Munching on peanut butter toast and sipping from a cup of warm milk, I finally knew the answer to the question that had been cycling round my circle of family and friends.

What was the question that had been cycling round? It was basic. “Do you like Insta-Pots?”

A modern day pressure cooker apparently is what it is, except when you put things in, they are done cooking within short order. I thought I should like them. I thought I should want one as it’s the latest craze and all.

It would make perfect sense to want one. I mean, who isn’t under pressure? Who doesn’t want instant this and instant that? A clever name to boot is what I thought, “Insta-Pot.” I’d roll the name around on my tongue as I observed a few here and there on line. However, as curious as I had become about them, something didn’t sit quite right.

The very thought of it made me all jittery. I tried to like em. Even went searching on “Buy and Sell,” an online shop to see what I could see. A whole slew of ‘em came up for sale right after Christmas which sort of set off a warning light or two. Perhaps they’re not all that cracked up to be what they say they are. Or, then again, maybe some just needed some hard cash to stash.

“Love my Insta-Pot!” was what I kept hearing. Truly, I didn’t need to love ‘em, I was just hoping to like the thought of getting one enough to make the leap.

I tried a recipe or two with one of my daughters, as she is the proud owner of one. We “liked” it. In fact, we waited around all day just so we could cook it last minute…so it could be instant, or why use it, right? And, like I said, we liked it, but then again, I think we both felt pressure that we should.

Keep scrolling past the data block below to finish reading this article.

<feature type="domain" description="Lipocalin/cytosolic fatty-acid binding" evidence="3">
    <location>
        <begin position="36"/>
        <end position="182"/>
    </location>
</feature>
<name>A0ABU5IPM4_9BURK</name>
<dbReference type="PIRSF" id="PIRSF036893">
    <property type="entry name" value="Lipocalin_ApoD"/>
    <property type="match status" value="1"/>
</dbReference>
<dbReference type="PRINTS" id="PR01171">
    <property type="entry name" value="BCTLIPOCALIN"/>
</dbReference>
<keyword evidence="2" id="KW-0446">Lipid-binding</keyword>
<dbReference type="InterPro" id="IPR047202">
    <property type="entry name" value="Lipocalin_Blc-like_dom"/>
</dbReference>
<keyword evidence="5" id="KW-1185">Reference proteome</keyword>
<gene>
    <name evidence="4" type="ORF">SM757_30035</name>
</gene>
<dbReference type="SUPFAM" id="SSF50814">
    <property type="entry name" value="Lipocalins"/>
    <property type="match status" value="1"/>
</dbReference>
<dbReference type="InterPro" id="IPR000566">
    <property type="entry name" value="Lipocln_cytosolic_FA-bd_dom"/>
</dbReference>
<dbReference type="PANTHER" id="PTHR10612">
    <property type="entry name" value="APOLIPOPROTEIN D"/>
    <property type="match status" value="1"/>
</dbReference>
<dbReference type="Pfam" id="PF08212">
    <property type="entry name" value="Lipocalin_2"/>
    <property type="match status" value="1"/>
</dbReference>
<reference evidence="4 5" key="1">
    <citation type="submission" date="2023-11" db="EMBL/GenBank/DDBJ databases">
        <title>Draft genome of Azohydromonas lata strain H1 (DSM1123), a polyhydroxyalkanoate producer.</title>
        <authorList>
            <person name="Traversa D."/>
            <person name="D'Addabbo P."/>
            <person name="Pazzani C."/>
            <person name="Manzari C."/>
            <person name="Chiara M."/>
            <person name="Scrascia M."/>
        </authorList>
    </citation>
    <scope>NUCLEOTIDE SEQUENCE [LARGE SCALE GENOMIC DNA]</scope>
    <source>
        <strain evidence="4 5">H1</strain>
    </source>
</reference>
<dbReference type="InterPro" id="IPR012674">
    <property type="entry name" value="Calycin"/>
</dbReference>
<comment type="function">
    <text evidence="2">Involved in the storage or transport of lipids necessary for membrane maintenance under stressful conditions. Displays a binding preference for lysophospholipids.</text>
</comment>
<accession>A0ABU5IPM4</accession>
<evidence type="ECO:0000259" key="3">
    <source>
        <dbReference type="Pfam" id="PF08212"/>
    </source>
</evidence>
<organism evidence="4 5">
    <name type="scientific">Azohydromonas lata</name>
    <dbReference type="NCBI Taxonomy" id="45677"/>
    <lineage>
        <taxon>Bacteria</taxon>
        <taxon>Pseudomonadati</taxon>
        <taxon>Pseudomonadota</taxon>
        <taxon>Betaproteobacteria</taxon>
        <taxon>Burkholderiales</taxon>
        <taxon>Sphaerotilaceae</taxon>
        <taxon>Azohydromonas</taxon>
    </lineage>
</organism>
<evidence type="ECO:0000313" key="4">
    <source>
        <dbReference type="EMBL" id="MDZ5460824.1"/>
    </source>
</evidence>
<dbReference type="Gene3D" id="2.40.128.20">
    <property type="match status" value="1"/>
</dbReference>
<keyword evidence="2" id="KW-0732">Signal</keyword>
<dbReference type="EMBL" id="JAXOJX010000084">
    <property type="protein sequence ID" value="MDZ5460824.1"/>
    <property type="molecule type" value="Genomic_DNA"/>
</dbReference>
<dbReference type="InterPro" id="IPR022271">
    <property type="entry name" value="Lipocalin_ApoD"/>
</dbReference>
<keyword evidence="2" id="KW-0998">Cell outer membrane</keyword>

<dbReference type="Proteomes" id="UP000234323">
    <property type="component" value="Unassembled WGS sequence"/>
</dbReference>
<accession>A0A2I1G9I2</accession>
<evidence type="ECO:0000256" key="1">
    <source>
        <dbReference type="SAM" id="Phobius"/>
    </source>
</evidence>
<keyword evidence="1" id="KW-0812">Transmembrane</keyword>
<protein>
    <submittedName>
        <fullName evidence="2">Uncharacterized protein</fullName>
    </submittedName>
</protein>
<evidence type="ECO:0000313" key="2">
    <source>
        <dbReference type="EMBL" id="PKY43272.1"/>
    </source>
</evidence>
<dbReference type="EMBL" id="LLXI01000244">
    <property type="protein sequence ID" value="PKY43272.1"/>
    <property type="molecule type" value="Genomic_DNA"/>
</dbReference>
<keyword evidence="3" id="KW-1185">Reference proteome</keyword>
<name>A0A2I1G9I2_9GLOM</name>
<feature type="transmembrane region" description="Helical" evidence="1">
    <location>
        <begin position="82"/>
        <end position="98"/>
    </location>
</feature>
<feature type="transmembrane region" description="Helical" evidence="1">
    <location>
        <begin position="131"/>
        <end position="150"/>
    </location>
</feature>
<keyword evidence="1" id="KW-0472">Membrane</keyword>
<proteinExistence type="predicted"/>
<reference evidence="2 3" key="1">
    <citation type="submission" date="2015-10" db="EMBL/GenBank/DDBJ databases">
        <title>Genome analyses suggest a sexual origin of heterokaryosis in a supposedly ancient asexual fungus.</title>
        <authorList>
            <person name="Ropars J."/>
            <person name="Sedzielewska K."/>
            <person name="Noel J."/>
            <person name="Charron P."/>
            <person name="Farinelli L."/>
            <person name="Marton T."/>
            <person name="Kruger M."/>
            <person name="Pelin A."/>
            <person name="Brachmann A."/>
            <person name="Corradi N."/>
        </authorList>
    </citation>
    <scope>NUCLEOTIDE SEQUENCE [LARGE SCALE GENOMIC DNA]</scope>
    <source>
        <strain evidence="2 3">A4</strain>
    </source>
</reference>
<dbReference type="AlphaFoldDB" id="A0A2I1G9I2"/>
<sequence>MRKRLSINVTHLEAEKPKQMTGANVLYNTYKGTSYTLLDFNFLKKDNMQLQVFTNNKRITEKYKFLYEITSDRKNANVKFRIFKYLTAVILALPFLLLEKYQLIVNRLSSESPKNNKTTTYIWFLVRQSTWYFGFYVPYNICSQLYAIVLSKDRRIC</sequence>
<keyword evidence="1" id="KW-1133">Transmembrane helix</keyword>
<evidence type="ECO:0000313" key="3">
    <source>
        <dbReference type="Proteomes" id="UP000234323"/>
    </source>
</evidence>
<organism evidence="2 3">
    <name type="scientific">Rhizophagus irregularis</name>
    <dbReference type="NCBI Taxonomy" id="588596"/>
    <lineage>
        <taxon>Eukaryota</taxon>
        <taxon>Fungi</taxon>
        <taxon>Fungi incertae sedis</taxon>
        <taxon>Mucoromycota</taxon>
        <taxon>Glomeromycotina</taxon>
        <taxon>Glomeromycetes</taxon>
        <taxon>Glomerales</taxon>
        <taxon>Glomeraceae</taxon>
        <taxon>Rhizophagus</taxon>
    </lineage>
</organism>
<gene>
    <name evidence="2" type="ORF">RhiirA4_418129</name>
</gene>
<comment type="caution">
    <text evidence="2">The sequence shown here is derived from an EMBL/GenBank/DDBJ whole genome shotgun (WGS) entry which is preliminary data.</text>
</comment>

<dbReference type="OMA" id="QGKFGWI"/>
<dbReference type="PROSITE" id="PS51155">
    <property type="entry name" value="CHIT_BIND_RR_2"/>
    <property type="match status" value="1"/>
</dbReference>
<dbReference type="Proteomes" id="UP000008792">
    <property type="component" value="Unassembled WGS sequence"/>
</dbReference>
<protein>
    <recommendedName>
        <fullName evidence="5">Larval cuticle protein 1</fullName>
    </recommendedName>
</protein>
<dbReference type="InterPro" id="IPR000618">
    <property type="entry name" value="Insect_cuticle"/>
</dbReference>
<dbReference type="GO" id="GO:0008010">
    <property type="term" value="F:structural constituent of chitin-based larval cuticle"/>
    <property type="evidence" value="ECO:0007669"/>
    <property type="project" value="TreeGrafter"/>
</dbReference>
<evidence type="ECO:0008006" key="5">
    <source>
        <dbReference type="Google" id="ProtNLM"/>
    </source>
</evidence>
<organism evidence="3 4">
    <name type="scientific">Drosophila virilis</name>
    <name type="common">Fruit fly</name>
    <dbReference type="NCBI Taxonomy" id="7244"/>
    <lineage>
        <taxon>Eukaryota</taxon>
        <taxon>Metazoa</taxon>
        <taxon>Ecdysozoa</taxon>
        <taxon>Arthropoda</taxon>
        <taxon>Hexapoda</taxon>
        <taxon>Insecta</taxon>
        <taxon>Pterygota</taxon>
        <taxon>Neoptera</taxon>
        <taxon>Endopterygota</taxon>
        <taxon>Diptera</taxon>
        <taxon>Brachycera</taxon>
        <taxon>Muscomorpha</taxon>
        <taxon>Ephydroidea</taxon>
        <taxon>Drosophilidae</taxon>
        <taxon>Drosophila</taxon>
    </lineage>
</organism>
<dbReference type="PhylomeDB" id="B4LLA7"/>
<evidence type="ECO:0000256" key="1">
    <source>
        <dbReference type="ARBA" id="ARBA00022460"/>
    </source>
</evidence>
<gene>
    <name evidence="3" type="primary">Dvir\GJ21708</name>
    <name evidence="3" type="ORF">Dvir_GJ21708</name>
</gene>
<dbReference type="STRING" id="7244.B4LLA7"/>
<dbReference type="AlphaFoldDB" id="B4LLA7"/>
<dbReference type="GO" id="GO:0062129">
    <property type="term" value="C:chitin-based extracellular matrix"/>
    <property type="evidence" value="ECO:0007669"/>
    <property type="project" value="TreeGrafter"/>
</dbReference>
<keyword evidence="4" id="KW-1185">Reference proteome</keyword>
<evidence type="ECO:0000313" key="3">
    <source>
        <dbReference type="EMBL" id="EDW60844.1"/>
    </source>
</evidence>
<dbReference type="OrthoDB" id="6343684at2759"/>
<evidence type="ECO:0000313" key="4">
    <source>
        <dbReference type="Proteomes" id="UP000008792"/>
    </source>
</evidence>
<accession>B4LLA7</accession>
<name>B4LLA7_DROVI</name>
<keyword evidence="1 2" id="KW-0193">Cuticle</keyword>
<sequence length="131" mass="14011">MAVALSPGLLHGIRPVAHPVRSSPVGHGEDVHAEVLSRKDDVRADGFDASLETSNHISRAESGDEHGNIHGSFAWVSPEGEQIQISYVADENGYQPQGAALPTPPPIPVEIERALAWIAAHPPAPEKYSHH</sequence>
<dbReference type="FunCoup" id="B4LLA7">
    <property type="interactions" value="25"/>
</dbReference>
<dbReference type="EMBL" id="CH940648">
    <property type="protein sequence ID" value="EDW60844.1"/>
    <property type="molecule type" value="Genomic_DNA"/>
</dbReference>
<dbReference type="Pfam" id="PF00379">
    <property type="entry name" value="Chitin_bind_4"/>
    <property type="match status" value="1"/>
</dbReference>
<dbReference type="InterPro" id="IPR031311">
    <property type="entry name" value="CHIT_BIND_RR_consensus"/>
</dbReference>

Once again, I went on line and a pretty aqua blue one was for sale by a seller. It was used only once. I offered less. They said, “No. We’d rather just let it sit on the shelf if we don’t get the price we’re asking for even if we don’t use it.” Made no sense to me, so I stopped asking.

And now, months later, just sitting here eating my peanut butter toast and warm milk, I look up. In the dusky light of the kitchen, propped up all solid like, are three cookbooks. I know because I can read the words upon their binders. They bind my heart. And one reads, “Slow Cooker Classics.” My breathing slows as I read and suddenly, it all makes sense.

You see, I don’t like pressure and have learned in life that anything too instantaneous…in the long run, will not be as savory as when it is being slowly and intentionally completed.

There’s just something about slowing down and allowing the aroma to waft through the air when the lid is lifted every so oft that I yearn for. I calm as I not only savor the moment but the foretaste of the feast to come.

He spoke about a foretaste in 2 Cor. 5:5. “And He who formed us with this very end in view is God, who has given us His Spirit as a pledge and foretaste of that bliss” (ESV).

So, like Him, I’m going to intentionally slow and enjoy the process in order to not miss the foretaste of the feast to come. Amen.

Kathleen Kjolhaug lives on the family homestead outside of Clearbrook with her husband Pete. She enjoys writing about family life and brings humor into the sacred moments of everyday living.

Theology in the Trenches appears in several local newspapers throughout Minnesota. Kathleen can be reached by e-mail at


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